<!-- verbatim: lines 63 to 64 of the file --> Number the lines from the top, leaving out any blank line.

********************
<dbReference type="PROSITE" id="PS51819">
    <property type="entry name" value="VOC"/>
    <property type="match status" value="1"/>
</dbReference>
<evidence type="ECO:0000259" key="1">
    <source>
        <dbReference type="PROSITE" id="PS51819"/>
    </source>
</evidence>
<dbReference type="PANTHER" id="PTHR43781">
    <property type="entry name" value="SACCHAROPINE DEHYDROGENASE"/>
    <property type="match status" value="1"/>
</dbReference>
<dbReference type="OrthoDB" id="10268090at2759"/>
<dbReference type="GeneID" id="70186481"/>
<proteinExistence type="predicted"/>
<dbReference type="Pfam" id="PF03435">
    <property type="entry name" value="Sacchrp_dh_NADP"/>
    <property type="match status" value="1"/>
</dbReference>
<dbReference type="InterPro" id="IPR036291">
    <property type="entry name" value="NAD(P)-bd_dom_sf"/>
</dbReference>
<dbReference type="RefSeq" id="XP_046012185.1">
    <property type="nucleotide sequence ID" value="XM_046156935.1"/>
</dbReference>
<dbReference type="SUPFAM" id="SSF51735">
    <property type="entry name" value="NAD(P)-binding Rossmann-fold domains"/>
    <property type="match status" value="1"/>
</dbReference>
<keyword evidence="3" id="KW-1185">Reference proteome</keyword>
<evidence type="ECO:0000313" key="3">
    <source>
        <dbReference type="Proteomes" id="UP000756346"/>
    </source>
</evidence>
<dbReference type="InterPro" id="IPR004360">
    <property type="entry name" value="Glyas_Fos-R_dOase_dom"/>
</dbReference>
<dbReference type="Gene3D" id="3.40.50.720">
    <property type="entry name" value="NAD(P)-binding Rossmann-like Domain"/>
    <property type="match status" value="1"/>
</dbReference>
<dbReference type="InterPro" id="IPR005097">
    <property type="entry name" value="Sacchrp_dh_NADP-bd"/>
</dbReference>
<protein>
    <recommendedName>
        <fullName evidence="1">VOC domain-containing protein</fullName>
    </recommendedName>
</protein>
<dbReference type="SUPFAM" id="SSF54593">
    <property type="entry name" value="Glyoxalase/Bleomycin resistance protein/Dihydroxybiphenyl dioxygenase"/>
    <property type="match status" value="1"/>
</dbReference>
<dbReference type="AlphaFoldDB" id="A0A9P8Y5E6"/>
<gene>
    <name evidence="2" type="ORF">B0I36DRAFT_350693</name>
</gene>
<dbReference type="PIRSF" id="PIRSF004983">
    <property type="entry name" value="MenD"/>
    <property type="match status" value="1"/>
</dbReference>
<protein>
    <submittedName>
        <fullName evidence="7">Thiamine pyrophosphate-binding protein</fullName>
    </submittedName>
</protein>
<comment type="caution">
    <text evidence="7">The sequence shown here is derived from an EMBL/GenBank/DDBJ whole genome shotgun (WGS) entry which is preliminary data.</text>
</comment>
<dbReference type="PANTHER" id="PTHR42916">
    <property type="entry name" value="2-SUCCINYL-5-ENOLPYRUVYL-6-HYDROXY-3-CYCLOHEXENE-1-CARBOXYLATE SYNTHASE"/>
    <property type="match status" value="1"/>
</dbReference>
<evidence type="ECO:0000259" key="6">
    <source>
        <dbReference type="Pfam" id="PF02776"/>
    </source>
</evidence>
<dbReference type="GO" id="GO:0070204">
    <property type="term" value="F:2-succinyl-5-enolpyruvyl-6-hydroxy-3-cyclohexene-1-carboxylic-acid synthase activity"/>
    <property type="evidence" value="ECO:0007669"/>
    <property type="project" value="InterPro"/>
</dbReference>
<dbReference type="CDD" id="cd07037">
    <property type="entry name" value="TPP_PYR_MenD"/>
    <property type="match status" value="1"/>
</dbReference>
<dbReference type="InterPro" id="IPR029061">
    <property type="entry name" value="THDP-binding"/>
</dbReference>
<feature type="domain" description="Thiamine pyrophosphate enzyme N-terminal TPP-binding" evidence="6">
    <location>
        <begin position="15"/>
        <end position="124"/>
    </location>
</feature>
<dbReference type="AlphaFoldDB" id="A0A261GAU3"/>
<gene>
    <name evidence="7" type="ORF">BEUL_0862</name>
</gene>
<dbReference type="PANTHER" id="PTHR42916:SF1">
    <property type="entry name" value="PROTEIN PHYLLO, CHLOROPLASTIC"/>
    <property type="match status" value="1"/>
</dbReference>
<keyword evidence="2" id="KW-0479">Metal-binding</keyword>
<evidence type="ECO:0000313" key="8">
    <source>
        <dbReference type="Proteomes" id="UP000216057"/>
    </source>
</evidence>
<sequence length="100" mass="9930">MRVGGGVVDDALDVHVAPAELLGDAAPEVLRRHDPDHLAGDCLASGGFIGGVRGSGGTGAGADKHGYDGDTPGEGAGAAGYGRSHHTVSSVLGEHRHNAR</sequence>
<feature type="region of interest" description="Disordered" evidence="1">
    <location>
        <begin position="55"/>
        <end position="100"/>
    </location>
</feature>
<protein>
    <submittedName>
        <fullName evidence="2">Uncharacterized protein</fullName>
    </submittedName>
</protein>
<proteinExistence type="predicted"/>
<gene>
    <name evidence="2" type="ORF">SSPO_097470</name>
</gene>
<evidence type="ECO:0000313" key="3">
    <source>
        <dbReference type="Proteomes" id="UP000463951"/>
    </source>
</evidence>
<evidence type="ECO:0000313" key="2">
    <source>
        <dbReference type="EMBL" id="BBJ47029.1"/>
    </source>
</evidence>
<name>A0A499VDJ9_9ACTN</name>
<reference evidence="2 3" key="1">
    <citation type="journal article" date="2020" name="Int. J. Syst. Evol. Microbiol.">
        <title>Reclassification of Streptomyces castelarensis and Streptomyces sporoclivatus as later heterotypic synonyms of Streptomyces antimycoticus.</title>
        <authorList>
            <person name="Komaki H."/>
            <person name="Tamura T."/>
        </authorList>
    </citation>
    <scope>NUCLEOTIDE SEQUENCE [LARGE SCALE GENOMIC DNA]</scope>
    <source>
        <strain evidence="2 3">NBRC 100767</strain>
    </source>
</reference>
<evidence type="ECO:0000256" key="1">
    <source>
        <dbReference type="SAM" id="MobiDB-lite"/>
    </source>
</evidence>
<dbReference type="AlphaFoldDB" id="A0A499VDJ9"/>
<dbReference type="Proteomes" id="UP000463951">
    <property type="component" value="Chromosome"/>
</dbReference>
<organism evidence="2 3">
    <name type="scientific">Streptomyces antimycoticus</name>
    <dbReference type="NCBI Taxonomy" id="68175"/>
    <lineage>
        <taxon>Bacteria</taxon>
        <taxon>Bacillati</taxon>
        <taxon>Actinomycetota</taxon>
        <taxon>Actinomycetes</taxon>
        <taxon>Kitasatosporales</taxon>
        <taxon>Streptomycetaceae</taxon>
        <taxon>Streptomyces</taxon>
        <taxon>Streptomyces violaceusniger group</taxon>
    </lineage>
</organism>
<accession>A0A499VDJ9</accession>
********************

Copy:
</dbReference>
<protein>